What About the Back of the Cereal Box Instead?

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A March 1, 2007 piece notes ACSH's survey of Nutrition Accuracy in Popular Magazines:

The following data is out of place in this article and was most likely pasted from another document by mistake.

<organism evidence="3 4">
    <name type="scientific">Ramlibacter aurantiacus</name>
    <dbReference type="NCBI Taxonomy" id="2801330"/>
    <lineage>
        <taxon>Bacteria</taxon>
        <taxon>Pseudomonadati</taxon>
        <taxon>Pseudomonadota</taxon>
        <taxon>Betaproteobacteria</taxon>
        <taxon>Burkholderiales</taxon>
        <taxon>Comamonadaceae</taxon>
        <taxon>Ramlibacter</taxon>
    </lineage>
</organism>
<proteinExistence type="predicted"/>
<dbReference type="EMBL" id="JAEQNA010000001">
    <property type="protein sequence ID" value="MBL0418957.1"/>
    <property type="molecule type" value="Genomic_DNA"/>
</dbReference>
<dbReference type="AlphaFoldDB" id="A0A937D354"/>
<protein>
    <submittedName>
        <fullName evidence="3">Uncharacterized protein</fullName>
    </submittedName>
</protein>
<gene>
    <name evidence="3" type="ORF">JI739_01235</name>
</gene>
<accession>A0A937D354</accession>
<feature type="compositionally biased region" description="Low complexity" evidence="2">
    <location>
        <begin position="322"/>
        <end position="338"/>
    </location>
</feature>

The American Council on Science and Health assembled a panel of nutritionists to evaluate two years of recent nutrition coverage in twenty-one popular magazines, with Consumer Reports topping the list for accuracy, presentation and recommendations. At rock bottom was American Media's Men's Fitness, whose articles, said the council, led the panel "to wonder whether this magazine is in the business of publishing fiction." The report cited "inaccurate, exaggerated, or undocumented statements" in a March 2005 nutrition article, such as "alcohol plus a steak dinner works like lighter fluid on your metabolism," concluding: "We have rarely seen so many myths, misconceptions and unproven notions in a single article." A spokesman for Men's Fitness said in an e-mail, "After careful research, we found the experts we use are far more qualified than the resources they used to come to their conclusion."